Wouldn't it be wonderful if all our clients were great to work with? Unfortunately, if your architecture or engineering firm worked only with great clients, there probably wouldn't be enough work to keep everyone busy, much less allowing for growth.
So sometimes we have to work for clients that aren't great. But difficult clients aren't the same as bad clients.
Here is a typical list of what we consider to be bad clients:
Establish expectations that are impossible to meet
Sue your firm if things aren’t perfect
Don’t pay their bills
Require you to do things that are illegal or highly unethical
Lie to you
You might add a few more things but it’s a fairly short list. Most difficult clients aren't bad clients, they just have a different view of your relationship. Let’s say you have a client that doesn't view you as a professional partner, but as a contractor. That’s not necessarily bad – as long as you understand the relationship and act accordingly. In dealing with such clients, ask yourself how a good construction contractor would handle them – and do the same.
Sometimes clients are difficult because their internal bureaucracy prevents them from dealing with you the way you’d like them to. In this case, the best thing you can do is to learn how their bureaucracy works – inside out. That knowledge will help you navigate through their maze of procedures to get what you need.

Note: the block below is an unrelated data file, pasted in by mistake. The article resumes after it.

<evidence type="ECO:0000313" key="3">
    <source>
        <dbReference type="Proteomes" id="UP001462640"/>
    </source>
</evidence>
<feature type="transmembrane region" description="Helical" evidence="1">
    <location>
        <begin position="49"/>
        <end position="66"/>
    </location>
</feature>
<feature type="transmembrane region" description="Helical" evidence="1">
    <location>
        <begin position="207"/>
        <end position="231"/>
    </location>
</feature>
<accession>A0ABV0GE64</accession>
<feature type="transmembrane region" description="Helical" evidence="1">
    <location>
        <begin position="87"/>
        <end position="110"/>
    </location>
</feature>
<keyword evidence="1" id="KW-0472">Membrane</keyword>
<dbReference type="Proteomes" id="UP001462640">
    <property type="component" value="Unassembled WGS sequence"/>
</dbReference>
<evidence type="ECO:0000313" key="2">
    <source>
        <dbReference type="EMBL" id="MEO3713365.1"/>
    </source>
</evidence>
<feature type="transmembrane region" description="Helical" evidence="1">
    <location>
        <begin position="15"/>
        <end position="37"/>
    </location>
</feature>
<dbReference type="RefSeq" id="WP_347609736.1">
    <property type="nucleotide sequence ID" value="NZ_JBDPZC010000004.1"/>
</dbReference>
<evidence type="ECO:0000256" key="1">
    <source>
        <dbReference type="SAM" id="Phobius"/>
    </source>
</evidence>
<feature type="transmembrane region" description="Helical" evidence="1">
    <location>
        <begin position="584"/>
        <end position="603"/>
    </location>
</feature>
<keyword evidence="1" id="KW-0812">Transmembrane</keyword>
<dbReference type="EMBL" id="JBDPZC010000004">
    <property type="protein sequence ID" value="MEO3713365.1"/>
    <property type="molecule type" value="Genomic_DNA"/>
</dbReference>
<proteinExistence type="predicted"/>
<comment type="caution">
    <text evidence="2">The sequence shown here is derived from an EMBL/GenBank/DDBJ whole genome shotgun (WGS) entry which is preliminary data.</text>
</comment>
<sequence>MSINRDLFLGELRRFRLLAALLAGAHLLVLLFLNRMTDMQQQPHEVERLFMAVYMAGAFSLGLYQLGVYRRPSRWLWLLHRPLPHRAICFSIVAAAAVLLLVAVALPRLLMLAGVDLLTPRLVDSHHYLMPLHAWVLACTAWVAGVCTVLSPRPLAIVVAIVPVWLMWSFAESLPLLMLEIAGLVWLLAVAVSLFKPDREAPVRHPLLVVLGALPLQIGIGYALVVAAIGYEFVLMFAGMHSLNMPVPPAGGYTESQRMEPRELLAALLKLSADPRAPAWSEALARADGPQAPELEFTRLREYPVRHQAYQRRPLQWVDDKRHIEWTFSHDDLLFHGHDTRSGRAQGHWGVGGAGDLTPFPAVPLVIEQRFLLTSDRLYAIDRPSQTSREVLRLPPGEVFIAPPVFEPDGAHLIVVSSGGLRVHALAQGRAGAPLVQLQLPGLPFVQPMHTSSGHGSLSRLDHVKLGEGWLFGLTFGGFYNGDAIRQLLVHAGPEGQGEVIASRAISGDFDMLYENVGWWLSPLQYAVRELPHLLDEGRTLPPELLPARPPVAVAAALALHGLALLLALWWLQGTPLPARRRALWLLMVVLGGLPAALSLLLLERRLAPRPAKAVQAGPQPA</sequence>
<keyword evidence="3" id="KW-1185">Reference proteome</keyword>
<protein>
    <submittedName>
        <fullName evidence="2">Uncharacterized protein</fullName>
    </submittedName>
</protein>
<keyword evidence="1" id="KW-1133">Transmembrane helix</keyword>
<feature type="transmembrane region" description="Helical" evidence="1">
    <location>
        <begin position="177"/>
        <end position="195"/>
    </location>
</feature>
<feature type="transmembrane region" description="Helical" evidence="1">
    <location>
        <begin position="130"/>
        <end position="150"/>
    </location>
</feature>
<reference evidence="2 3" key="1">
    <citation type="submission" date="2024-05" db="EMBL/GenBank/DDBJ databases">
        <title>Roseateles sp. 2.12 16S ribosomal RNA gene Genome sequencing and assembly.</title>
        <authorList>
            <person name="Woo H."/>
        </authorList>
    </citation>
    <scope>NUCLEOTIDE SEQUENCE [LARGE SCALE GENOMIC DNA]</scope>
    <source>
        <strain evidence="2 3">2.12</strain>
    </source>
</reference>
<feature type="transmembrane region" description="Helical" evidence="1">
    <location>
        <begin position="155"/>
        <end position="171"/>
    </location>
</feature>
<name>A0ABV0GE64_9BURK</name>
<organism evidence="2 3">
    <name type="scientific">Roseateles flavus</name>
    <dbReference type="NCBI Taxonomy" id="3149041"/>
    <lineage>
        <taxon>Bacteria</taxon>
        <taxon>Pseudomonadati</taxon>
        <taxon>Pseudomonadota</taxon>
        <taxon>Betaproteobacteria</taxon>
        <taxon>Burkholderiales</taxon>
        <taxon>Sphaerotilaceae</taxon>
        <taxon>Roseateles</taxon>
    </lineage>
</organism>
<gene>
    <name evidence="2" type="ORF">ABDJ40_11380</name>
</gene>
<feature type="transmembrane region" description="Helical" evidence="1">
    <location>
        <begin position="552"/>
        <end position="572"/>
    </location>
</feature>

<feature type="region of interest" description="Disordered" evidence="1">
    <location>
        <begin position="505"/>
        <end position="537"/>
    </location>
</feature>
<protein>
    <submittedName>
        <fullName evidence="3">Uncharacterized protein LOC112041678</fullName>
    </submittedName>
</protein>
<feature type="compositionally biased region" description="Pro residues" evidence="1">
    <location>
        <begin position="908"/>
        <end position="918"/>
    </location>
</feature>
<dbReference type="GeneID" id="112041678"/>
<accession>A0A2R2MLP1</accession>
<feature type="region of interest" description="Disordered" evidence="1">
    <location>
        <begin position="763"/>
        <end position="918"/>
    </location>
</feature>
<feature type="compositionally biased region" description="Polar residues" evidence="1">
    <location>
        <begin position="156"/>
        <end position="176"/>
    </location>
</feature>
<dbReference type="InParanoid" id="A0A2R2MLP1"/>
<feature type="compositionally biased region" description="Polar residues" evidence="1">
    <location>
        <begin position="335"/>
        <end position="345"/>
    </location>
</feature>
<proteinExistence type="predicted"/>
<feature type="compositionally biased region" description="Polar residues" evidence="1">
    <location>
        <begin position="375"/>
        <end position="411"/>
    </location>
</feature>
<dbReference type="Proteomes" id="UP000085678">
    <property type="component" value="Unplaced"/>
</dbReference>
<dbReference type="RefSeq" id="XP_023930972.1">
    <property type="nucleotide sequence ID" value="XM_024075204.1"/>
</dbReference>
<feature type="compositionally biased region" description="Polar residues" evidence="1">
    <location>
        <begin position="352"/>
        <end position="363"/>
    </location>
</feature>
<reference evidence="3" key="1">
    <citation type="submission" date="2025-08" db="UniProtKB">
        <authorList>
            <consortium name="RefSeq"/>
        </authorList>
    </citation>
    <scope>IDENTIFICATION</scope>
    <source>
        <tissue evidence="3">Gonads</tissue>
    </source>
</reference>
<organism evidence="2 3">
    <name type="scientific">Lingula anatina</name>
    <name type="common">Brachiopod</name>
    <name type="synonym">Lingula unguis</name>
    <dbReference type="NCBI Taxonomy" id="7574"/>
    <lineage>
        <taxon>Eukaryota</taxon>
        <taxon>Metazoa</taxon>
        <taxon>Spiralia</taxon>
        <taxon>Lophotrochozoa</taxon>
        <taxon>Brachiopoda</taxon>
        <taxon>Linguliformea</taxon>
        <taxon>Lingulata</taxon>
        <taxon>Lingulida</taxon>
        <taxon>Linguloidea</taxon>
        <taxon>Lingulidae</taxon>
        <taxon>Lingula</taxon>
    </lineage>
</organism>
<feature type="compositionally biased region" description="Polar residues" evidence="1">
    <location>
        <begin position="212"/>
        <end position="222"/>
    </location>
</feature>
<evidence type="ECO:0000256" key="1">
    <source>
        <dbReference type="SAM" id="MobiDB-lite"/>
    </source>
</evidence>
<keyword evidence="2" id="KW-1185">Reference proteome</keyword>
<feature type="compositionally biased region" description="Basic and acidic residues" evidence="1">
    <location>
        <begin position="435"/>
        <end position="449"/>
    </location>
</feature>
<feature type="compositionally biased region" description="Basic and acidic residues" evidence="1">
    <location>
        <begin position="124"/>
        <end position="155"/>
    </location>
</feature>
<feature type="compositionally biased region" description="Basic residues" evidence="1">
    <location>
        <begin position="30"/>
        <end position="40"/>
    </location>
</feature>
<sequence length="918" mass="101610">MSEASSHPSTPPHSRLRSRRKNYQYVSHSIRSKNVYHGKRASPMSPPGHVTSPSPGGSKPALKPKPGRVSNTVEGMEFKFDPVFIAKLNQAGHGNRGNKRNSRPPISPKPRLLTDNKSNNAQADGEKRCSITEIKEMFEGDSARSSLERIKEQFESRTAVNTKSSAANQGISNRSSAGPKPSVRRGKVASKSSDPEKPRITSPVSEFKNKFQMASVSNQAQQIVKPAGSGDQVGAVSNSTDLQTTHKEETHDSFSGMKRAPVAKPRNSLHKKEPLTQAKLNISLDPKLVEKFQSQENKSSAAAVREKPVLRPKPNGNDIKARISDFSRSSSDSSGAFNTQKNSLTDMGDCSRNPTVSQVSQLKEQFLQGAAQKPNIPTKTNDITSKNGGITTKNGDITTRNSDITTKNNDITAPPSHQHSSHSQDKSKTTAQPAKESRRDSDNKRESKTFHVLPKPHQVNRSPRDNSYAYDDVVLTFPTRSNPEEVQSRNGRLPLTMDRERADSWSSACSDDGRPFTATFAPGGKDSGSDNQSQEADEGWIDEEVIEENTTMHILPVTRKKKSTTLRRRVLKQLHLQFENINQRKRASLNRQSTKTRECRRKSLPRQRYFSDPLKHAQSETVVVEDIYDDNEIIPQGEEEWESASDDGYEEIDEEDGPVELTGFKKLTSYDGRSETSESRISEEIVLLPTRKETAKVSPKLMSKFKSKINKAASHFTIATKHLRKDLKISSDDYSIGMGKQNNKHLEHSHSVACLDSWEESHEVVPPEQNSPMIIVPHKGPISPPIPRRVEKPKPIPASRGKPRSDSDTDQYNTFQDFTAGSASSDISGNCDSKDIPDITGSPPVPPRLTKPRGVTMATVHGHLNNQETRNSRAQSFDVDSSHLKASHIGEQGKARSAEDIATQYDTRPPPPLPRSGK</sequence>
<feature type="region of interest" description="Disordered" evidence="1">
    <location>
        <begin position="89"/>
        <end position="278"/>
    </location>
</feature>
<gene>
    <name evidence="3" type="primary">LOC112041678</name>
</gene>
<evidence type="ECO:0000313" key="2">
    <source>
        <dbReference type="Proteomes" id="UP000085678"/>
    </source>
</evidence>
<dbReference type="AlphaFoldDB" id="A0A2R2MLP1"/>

So the next time you get stuck with a difficult client, ask what it is that makes them difficult – and develop a plan to deal with it. And if have a truly bad client, finish the project as best you can and recommend to your principals that you no longer pursue work with them. There are plenty of good clients out there!
About the Author: David Burstein P.E. is Director of Client Services for PSMJ Resources, Inc. He provides consulting and training services on the subjects of strategic planning, marketing, project management, human resources, quality, finance and ownership transition.
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